Saturday, September 28, 2013

More Civil War Era Handwork

George Eastman House

A few weeks ago I posted pictures of women doing handwork about 1855-70. I've found a few more and I also found a source for similar early photographs.

The Ross J. Kelbaugh Collection includes several occupational photos of sewing women among the occupational photo he has collected.

See more photos by clicking on these links:

Saturday, September 21, 2013

19th-Century Repros From the Competition

If you are looking for inspiration for 19th-century reproductions check out this book: 

The Blue and the Gray: Quilt Patterns using Civil War Fabrics by Mary Etherington and Connie Tesene.
Mary and Connie are from Country Threads in Iowa, a great shop and a good source for reproduction fabrics.

Here are a few of their quilts.

On the theme of blue and gray they interpret quilts
right up to the end of the century
when grayed-blues and gray prints were so popular with quilters.

Saturday, September 14, 2013

Civil War Era Handwork

Lecturer Sojourner Truth
sold various carte de visite (CDV) portrait photos
at her public appearances. Above she is pictured with yarn from her work bag.

Her work bag is on the right here.
She is often pictured with something in her
left hand (viewer's left) because an untreated accident
during her days in slavery
left that hand paralyzed.

Looking for something to do at a re-enactment?

Another knitter in a cased photo
from the George Eastman House collection.

Handwork is always good.

From the LadysResourceCDV blog.
She posts pictures of interesting CDV's.

I'm guessing at the date of the pictures by the clothing,
hair styles and photo format.

Crocheting ?

This is one of those naive charcoal portraits, based
on a photo, very often very unflattering.
Crocheting? Hemming?
Is that a quilt?

A tintype of a woman showing off her needlework tools

I showed this last week. Two women posed with a sewing box.

Most of these pictures are copied from
online auctions. Here's a crocheter in tintype that I
actually won. 

But don't think it was all handwork.
Perhaps an advertisement for a sewing machine?

Saturday, September 7, 2013

Dixie Diary 9: The Hands of Strangers

Block 9 
The Hands of Strangers
8" Version

A 12" version with a 1" frame, set on point
By Sandi Brothers.

A nine patch split in the center symbolizes the break in the Morgan family's life as Sarah dwells on the loss of her home. In the fall of 1862 Sarah injured her back in a carriage accident and was unable to walk for months.
Mary Custis Lee
Collection: Virginia Historical Society

Like Sarah, Mary Custis Lee used a wheeled chair, as they were often called at the time. The General's wife had rheumatoid arthritis.
Confined to a chair or bedridden and in pain, Sarah's New Year began with rumors that a Union officer was living in the Morgan's Baton Rouge house.

Union soldiers occupied fine southern houses from
the Lee Family's Arlington in Northern Virginia, shown here in 1864,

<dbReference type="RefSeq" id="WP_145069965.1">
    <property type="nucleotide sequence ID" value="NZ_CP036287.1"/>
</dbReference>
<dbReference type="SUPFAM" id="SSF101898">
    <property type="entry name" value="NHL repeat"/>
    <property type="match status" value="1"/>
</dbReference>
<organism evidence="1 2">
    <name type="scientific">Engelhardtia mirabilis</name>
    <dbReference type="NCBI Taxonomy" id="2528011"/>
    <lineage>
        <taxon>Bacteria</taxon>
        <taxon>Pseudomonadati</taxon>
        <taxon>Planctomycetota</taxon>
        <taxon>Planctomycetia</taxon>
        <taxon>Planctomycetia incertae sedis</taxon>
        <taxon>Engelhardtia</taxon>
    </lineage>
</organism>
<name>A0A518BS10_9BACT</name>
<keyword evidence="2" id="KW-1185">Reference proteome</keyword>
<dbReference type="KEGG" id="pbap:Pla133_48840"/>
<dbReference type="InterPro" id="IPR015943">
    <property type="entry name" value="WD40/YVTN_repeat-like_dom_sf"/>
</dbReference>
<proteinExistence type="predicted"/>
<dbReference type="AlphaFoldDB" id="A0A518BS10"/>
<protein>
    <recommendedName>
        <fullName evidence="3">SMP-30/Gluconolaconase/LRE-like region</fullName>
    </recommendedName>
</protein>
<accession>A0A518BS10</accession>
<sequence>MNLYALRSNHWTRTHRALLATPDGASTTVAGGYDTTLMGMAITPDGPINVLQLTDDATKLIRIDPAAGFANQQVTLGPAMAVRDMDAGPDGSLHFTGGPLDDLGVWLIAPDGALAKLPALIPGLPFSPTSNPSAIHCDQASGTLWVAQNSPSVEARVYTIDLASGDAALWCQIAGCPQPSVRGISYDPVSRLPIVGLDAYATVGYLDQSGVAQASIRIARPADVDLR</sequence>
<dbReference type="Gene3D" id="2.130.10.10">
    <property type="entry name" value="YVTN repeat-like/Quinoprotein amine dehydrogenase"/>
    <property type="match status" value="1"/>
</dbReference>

down to New Orleans. Library of Congress.

January 4, 1863, Linwood, East Feliciana Parish

"Yankees do inhabit it, a Yankee colonel and his wife. They say they look strangely at home on our front gallery, pacing up and down. . . . And a stranger and a Yankee occupies our father's place at the table where he presided for thirty-one years. . . . 

Detail of painting showing an oil lamp
Rev. John Atwood and Family
by Henry F. Darby, 1845
Collection of the Museum of Fine Arts Boston
See more of the painting here:

"And the old lamp that lighted up so many eager, laughing faces around the dear old table night after night; that with its great beaming eye watched us one by one as we grew up and left our home; that witnessed every parting and every meeting; by which we sang, read, talked, danced, and made merry; the lamp that Hal asked for as soon as he beheld the glittering chandeliers of the new innovation, gas; the lamp that all agreed should go to me among other treasures, and be cased in glass to commemorate the old days, - our old lamp has passed into the hands of strangers who neither know nor care for its history. And mother's bed (which, with the table and father's little ebony stand, alone remained uninjured) belongs now to a Yankee woman!"

Women posed with their sewing and an oil lamp.
They seem to be adding decorative tape to a skirt,
a military look popular during the Civil War.

Sarah's old lamp was replaced by a gas chandelier before the War.

Cutting a 12" Block
A Cut 1 light and 1 dark square 6-7/8". 

 Cut each into 2 triangles with 1 cut. You need 1 light & 1 dark.

B Cut 4 medium rectangles 3-1/2" x 6-1/2".

C Cut 4 dark squares 3-1/2".

Cutting an 8" Block
A Cut 1 light and 1 dark square 4-7/8". 
Cut each into 2 triangles with 1 cut. You need 1 light & 1 dark.

Cut 4 medium rectangles 2-1/2" x 4-1/2".

Cut 4 dark squares 2-1/2".

Optional applique:
Applique a star or a heart after piecing.
Go back to the January 5, 2013 post to see a JPG with the heart and the star.

Union troops occupying Baton Rouge's courthouse.
Dupre Library at the University of Louisiana

See more of this photo by clicking here: